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Working Around an Injury

Contrary to popular belief, it is often unnecessary to pinpoint the exact cause of symptoms in order to work around a musculoskeletal injury, apart from a few concerning signs:


(1) A visible deformity (ex. a joint or bone is visibly out of place)

(2) Loss of sensation, paralysis, loss of bowel or bladder function

(3) Debilitating pain


Despite what most people think, an MRI often doesn’t change management, and often picks up inconsequential incidental findings unrelated to symptoms.


As long as it’s not a fracture or a neurological emergency requiring surgical management, most injuries are self-resolving, and imaging or various manual therapies add nothing. Here are simple strategies that will help you work around the injury while it heals:



(1) Lay off the injured area initially, and use the opportunity to work on another body part. Ex. Your knee hurts, so you focus on hip flexion/extension, calves, and upper body.


(2) Once the pain begins to subside, slowly introduce movement patterns that involve the affected area, but in a partial, pain-free range of motion. Wait a day to assess whether what you did ends up aggravating your symptoms. If it does, back off. If it doesn’t, increase the range-of-motion, gradually building back up to full range over several workouts.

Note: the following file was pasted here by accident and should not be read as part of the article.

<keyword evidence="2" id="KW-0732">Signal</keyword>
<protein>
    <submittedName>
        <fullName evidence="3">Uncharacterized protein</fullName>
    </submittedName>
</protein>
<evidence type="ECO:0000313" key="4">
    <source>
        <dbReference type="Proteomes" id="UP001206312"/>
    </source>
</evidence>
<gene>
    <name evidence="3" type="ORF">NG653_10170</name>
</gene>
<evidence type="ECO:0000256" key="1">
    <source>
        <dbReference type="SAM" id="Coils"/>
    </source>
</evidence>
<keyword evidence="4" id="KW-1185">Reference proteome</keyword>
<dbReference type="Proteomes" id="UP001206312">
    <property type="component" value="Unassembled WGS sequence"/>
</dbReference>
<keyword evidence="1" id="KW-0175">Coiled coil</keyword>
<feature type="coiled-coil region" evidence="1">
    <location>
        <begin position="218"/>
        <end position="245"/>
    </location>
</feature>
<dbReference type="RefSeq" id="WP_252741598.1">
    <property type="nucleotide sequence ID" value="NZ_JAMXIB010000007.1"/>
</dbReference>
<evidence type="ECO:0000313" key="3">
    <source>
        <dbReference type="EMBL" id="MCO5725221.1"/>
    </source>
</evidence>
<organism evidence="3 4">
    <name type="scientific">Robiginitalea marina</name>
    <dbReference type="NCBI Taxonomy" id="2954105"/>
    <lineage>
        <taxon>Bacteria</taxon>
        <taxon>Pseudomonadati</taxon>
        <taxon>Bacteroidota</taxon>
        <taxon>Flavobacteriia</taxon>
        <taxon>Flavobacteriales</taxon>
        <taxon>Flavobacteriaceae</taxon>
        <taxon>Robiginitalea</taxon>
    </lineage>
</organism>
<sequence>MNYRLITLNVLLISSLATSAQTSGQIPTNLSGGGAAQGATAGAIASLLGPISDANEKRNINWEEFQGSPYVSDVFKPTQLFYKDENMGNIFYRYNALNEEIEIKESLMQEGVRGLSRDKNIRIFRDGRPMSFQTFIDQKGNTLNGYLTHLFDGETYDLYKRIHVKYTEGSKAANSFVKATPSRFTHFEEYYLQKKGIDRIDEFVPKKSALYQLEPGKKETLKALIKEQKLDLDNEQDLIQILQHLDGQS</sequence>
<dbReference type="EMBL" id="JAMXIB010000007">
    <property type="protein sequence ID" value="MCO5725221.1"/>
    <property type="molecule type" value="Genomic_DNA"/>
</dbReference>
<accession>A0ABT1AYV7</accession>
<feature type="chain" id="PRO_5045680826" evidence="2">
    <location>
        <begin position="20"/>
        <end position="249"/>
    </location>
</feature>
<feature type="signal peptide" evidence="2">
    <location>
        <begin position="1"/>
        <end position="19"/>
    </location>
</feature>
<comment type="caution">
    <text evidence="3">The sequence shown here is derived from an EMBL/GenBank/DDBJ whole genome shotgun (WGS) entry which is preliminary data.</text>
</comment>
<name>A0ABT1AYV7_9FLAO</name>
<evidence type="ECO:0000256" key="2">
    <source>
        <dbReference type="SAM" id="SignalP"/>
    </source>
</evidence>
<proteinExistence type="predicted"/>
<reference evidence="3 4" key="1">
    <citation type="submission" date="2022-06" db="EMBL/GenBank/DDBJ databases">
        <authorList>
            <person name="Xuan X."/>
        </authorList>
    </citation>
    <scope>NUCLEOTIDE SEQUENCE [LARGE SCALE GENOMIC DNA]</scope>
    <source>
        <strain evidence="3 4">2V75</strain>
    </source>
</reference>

(3) Once you achieve a pain-free full range-of-motion, start loading the movement, slowly building back up to the weight/resistance you were using prior to the injury over several workouts.


Notice how simple this is, yet it will work in the vast majority of cases without ever needing imaging, manual therapies, or special rehabilitative exercises. You can manage a lot of things on your own, but when in doubt, seek expert counsel.


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